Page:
The sopra­no was con­stant­ly try­ing new dra­mat­ic tricks onstage, even if they were tricks she used in oth­er operas. One cor­re­spon­dent wrote, “When ‘Turan­dot’ was giv­en its dress rehearsal at the Met­ro­pol­i­tan I heard one news­pa­per woman wager with anoth­er that by the time the third per­for­mance had been reached the fas­ci­nat­ing Maria Jer­itza would have found a suit­able place for one of those inim­itable stage falls of hers which have become cel­e­brat­ed.… The next time I heard ‘Turan­dot’ … sure enough, when the love scene was reached and the Unknown Prince thawed the ice of the piti­less Princess by the fierce heat of his first kiss, she top­pled, ever so mag­nif­i­cent­ly, to the floor.

That set me to count­ing the num­ber of operas in which the love­ly Vien­nese star employs her gift for falling down in a way no oth­er opera singer ever quite suc­ceeds in emu­lat­ing. As I checked them off they were ‘Tosca,’ ‘Thaïs,’ ‘Cav­al­le­ria Rus­ti­cana,’ ‘Fedo­ra,’ ‘Lohen­grin’ and ‘Jew­els of the Madon­na.’ I did not count the half-a-fall in ‘Tannhauser,’ and try as I would, I could not recall any­thing of the kind in ‘Die Walküre,’ ‘Die Tote Stadt’ and ‘Jen­u­fa.’ ”14

Jan Kiepu­ra

Mar­cel Prawy, who often saw her in the part, remem­bered, “When Jer­itza was Turan­dot, we all knew exact­ly when she fell in love with Calaf — dur­ing the sec­ond rid­dle. All at once the Princess changed from an ice­berg into a woman, a woman in love, ready to sur­ren­der.”15 Appar­ent­ly that was not the way Jer­itza had orig­i­nal­ly thought of the part, but once, when per­form­ing the opera oppo­site the extra­or­di­nar­i­ly hand­some, mag­net­ic Pol­ish tenor Jan Kiepu­ra, dur­ing the sec­ond rid­dle she looked into Kiepura’s “beseech­ing eyes”16 and changed her con­cep­tion of the role on the spot.

But no mat­ter how much she might learn from a col­league or val­ue an asso­ci­a­tion, Jer­itza nev­er let any­one for­get that when she was onstage, she owned it and she would tol­er­ate no rivals. Once, dur­ing Turan­dot’s rid­dle scene, Kiepu­ra — fool­ish­ly – tried to upstage her. With­out bat­ting an eye­lash, Jer­itza prompt­ly changed the stage direc­tions so that for the rest of the scene she stalked around him in cir­cles, calm­ly and con­stant­ly drag­ging her heav­i­ly encrust­ed train after her, around and around and around the kneel­ing tenor, until it almost stran­gled him. Kiepu­ra got the mes­sage.17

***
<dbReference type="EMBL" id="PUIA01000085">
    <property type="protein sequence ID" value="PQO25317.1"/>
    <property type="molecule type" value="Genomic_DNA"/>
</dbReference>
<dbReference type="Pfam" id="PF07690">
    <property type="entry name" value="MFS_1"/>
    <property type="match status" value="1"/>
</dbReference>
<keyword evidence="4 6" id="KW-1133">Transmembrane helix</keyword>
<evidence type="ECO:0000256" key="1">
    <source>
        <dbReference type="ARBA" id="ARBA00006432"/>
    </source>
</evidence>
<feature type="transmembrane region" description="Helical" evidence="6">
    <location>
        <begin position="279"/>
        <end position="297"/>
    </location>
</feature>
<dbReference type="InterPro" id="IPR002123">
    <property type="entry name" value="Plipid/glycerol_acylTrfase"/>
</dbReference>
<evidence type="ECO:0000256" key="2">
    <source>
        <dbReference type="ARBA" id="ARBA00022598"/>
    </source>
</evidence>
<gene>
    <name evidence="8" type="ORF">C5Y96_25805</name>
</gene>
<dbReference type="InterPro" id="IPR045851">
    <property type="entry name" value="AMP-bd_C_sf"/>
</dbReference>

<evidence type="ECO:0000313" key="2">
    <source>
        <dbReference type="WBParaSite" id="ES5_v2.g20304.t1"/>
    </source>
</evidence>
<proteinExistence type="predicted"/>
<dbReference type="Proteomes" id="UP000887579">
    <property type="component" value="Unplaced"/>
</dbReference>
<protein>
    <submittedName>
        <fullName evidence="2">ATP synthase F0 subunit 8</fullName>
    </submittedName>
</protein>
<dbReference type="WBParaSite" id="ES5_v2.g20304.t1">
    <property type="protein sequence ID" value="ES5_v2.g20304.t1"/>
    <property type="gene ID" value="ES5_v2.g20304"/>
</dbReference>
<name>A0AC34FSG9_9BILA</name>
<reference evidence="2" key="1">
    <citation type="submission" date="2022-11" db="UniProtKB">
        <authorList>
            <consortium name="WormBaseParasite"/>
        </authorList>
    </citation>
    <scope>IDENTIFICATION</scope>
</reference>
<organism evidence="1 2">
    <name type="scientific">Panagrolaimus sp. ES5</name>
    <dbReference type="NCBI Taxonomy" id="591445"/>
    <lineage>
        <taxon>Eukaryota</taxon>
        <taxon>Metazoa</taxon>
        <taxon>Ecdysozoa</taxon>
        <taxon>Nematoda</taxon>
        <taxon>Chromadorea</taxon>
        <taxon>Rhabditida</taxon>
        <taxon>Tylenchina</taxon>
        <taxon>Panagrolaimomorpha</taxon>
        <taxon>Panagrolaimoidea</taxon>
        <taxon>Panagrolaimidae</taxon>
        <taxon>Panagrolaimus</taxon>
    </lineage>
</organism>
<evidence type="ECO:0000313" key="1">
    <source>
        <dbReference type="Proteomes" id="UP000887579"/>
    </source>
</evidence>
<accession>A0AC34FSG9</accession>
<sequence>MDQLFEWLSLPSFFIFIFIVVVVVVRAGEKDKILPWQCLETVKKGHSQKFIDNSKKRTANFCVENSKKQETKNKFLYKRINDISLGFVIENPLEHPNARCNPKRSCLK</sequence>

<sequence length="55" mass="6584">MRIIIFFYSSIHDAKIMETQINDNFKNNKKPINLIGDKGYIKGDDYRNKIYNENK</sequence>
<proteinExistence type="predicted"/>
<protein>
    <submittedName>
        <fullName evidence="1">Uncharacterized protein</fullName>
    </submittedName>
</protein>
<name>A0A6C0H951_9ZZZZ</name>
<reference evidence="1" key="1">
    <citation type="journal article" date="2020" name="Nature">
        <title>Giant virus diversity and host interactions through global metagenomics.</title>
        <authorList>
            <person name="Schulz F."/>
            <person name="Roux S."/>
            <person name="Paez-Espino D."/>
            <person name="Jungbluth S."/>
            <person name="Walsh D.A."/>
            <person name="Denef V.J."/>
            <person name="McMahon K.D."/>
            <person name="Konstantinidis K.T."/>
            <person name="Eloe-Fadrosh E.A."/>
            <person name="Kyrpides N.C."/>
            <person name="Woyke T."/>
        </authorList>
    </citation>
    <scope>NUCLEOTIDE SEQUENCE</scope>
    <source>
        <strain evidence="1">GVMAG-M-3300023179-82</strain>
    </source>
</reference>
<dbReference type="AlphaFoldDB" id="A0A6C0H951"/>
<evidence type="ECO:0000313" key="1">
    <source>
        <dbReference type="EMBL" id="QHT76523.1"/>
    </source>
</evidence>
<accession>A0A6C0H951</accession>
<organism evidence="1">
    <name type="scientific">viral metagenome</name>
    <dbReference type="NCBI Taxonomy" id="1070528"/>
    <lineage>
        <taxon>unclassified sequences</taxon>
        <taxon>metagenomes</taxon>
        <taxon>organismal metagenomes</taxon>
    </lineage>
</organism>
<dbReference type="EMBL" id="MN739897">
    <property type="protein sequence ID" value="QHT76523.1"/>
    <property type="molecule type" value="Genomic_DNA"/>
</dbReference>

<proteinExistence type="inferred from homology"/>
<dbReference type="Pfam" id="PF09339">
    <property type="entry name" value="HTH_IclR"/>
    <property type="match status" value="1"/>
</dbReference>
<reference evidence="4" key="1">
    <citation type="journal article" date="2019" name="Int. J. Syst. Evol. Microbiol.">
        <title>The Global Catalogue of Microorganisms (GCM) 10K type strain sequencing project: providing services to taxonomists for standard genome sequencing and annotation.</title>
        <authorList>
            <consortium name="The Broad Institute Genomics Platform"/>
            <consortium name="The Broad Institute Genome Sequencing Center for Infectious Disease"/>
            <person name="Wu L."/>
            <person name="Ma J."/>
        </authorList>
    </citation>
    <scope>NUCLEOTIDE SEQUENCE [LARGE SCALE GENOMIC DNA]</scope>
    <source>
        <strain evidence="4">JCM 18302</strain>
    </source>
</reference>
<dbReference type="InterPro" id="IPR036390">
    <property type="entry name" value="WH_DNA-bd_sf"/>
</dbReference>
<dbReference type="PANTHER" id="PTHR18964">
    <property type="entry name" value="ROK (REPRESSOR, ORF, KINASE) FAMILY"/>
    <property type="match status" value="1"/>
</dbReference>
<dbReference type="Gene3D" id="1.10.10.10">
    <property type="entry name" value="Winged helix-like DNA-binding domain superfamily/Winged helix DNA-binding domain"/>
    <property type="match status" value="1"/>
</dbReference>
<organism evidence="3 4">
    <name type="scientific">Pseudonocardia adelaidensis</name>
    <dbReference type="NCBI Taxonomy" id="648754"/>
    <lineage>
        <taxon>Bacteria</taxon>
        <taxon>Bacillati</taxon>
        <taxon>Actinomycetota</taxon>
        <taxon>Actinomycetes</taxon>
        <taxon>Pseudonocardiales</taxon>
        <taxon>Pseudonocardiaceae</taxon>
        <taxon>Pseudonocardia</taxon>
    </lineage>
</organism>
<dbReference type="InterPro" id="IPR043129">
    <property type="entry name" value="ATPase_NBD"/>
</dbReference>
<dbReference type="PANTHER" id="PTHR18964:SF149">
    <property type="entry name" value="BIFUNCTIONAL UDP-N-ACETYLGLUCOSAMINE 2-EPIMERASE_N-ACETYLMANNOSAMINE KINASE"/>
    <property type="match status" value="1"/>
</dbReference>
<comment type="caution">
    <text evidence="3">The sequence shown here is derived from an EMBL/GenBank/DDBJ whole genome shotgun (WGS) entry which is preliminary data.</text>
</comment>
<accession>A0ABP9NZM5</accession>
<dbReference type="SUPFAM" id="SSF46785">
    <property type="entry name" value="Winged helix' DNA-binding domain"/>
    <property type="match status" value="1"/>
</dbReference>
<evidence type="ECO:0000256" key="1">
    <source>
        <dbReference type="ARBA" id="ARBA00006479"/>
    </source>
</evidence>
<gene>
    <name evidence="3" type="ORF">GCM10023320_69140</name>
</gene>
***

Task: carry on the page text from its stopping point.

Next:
1. Mar­cel Prawy, The Vien­na Opera (New York: Praeger, 1970), plate XIV/1 and p. 96, resp.
  2. Quot­ed in Nigel Dou­glas, More Leg­endary Voic­es (New York: Lime­light, 1995), p. 111.
  3. Prawy, The Vien­na Opera, p. 91.
  4. Robert Tug­gle, The Gold­en Age of Opera (New York: Holt, Rhine­hart and Win­ston, 1983), p.168.
  5. Inez Call­away, “Divas’ High Notes Clash in Opera Role Fight,” New York Sun­day News, Octo­ber 24, 1926. The dis­pute was wide­ly cov­ered in all the news­pa­pers of the time, usu­al­ly accom­pa­nied by pho­tos of Jer­itza get­ting off the boat from Europe to begin Turan­dot rehearsals at the Met.
  6. Ibid. Preg­nan­cy forced Edith Mason to for­go cre­at­ing the role of Liu, which at the pre­mière was sung, instead, by Maria Zamboni.
  7. Ibid.
  8. Ibid.
  9. Giulio Gat­ti-Casaz­za, Mem­o­ries of the Opera (New York: Charles Scribner’s Sons, 1941), p. 215.

10. Tug­gle, The Gold­en Age of Opera, pp. 208, 210.

11. Oscar Thomp­son, Musi­cal Amer­i­ca, Decem­ber 4, 1926.

12. “The Mélo­mane,” Town Top­ics, Novem­ber 26, 1926. Pho­to­copy, Turan­dot file, Met­ro­pol­i­tan Opera Archives.

13. Unsigned review, Singing, Decem­ber 1926. Turan­dot file, Met­ro­pol­i­tan Opera Archives.

14. Anony­mous mag­a­zine clip­ping, Turan­dot file, Met­ro­pol­i­tan Opera Archives.

15. Prawy, The Vien­na Opera, p.120.

16. Gustl Breur, “Maria Jer­itza,” Opera News, Sep­tem­ber 1982, p. 59.

17. Ibid.

This arti­cle orig­i­nal­ly appeared in Stag­ing the Ori­ent: Visions of the East at La Scala and The Met­ro­pol­i­tan Opera, pub­lished by the Dahesh Muse­um of Art, 2004.


IL TRITTICO – Giacomo Puccini


Dur­ing the sum­mer of 1918 the Met con­duc­tor Rober­to Moran­zoni sailed to Europe expect­ing to hear the world pre­mière of Puccini’s three one-act operas, Il Trit­ti­co, in Rome,” writes Robert Tug­gle, Direc­tor of Archives for the Met­ro­pol­i­tan Opera, in his book, The Gold­en Age of Opera. “But the war forced the can­cel­la­tion of Read more